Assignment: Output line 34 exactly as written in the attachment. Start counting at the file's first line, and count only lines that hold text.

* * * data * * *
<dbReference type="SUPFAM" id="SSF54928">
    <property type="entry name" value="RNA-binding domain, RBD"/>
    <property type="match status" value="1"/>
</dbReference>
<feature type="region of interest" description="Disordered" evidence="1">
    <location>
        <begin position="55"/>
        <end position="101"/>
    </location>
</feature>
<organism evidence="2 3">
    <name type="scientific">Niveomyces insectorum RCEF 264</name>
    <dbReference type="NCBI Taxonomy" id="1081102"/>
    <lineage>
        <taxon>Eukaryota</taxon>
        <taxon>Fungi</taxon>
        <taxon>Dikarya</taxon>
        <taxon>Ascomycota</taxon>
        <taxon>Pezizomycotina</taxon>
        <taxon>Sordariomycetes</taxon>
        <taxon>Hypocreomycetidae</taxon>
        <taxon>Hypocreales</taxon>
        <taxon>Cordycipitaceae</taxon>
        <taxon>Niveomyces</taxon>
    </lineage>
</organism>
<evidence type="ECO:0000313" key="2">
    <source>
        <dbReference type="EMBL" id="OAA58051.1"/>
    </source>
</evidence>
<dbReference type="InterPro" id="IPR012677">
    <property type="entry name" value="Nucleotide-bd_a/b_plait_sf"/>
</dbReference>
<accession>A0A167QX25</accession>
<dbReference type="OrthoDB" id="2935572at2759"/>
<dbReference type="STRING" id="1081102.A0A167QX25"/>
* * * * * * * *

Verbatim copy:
</dbReference>